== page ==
Fionnan Sheahan: Sargent's graceful exit is a rebuke to foot-dragging FF
THE Green Party was supposed to be celebrating the arrival of a new senator into the party's ranks yesterday.
The nomination to the Seanad of Mark Dearey from Louth was intended to draw a line under the controversy caused by the bitter resignation of Deirdre de Burca.
Instead, they were mourning a blow to their father figure as Trevor Sargent was forced to resign after an unforgivable error of judgment.
The reaction to Sargent's difficulties was a mark of the esteem with which he is held across Leinster House. There was a large degree of incredulity and a sense the former Green Party leader had to be given a chance to explain his position.
The high moral standards set by Sargent over the past two decades in politics -- at local and national level -- meant his integrity had to be maintained.
The then party leader had been severely critical of then PD junior minister Bobby Molloy before the 2002 General Election when it emerged someone representing him had approached a judge in connection with a rape case.
"The time is long overdue when representations which jeopardise or may jeopardise the separation of the Executive from the Judiciary should be ruled out of order. The Ceann Comhairle, as the Leas-Cheann Comhairle well knows, has a well-established practice when replying to all deputies who attempt to put a parliamentary question that is out of order," Sargent said at the time.
Molloy had to resign amid the furore and he stood down from politics -- a marker seemed to be set down for TDs or ministers getting involved in court cases.
While there are parallels, there are not direct comparisons between the two cases.
Recognising immediately that his position was untenable, Sargent stood down.
The dignity and speed of the Green TD's departure was in marked contrast to the behaviour of former Ceann Comhairle John O'Donoghue and former Defence Minister Willie O'Dea.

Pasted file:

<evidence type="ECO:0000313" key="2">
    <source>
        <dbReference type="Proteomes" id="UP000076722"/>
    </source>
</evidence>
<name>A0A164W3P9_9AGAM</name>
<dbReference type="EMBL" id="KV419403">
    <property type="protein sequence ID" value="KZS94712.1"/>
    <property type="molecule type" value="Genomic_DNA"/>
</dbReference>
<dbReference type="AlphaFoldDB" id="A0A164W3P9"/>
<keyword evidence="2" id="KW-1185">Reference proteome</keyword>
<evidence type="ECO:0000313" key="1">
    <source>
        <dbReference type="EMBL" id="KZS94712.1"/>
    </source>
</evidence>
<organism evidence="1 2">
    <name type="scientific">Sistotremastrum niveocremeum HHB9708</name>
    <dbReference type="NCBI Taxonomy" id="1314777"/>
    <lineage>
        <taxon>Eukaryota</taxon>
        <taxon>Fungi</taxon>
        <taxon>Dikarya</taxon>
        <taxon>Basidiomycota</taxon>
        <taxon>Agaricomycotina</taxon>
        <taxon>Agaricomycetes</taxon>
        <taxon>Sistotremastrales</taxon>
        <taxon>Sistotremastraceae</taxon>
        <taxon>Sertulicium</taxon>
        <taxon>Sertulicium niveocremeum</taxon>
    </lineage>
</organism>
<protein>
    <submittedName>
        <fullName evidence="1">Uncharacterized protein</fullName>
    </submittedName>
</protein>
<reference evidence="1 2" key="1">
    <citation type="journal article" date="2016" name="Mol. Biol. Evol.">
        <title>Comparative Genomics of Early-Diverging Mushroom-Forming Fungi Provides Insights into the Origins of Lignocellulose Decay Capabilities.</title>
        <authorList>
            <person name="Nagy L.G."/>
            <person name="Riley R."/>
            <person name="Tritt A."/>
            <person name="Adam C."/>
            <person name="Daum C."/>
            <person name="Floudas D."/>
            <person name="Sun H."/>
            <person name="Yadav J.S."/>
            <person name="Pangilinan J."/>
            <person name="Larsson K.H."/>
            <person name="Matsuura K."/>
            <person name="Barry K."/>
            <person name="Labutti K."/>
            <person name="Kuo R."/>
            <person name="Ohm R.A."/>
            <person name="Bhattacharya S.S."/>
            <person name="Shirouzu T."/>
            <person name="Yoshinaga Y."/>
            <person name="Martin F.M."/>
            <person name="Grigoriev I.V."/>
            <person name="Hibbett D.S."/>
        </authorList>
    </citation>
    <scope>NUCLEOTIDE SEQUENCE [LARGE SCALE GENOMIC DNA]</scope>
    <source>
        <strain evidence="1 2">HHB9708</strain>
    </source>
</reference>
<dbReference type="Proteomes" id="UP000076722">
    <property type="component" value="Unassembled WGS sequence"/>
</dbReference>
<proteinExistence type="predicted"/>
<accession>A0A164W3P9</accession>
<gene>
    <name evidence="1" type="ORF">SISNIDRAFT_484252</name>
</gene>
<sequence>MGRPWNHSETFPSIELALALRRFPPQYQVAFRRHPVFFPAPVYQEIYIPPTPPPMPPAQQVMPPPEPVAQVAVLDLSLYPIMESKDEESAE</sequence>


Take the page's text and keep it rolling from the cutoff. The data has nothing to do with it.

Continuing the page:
Both these former Fianna Fail cabinet ministers fought hard to remain in office, despite their own practices, and were largely supported by their own party.
Dan Boyle spoke last week about the "different political cultures" between the Green Party and Fianna Fail.
Sargent highlighted the different political cultures between the Greens and everybody else in 2007 when he stood down as party leader as they decided to go into coalition with Fianna Fail, which was contrary to his pre-election pledge.
Sargent was, in effect, also giving up a cabinet position, which would have been his for the taking as he was the leader of a party.
His resignation was viewed with astonishment on all sides of Leinster House as it was so unprecedented.
Coalition options always dominate pre-election debates, with leaders being asked to rule in and rule out respective partners. In the event of such promises being broken, there's always a get-out clause to be concocted.
But not in Sargent's case, as he stood by his commitment to not lead the party into coalition with Fianna Fail.
Against this background came the surprising news that Sargent was involved in a case of attempting to influence a garda in a prosecution.
Trevor Sargent would be the last name on any list of potential TDs to engage in this type of practice.
Sargent did cast his actions upon the court of public opinion last night, by pointing to the specific circumstances of the case. And he will get a great deal of sympathy from many members of the public for standing by a constituent who was trying to protect his neighbourhood and got a headbutt for his troubles.
Nonetheless, Sargent made the honourable decision to resign and left the Green Party genuinely shell-shocked.
Environment Minister John Gormley was extremely emotional last night as he paid tribute to his friend of 25 years.
The junior coalition party was left picking up the pieces from a devastating fortnight where it suffered two losses of status.
The wider implications for the Government are encompassed in the weakened position of the Greens.
The breakdown of trust between Fianna Fail and the Greens as illustrated by the Willie O'Dea affair a week before won't be helped by accusations of the origin of the Sargent letters.
It speaks volumes of the lack of respect for Fianna Fail that it can even be contemplated that they were involved in the taking out of a minister.
Gormley's failure to dismiss the speculation of Fianna Fail involvement was less than inspiring but he was upset and will have to revisit the issue again.
Taoiseach Brian Cowen and his FF ministers will be well advised to tread softly around their wounded partners for a while.
The series of unexpected events of the past few weeks have left the coalition in need of some TLC for the foreseeable future.
Sargent's legacy will be to show his political counterparts there is a graceful way to make your exit, without dragging the reputation of your party through the mire.
Fianna Fail, take note.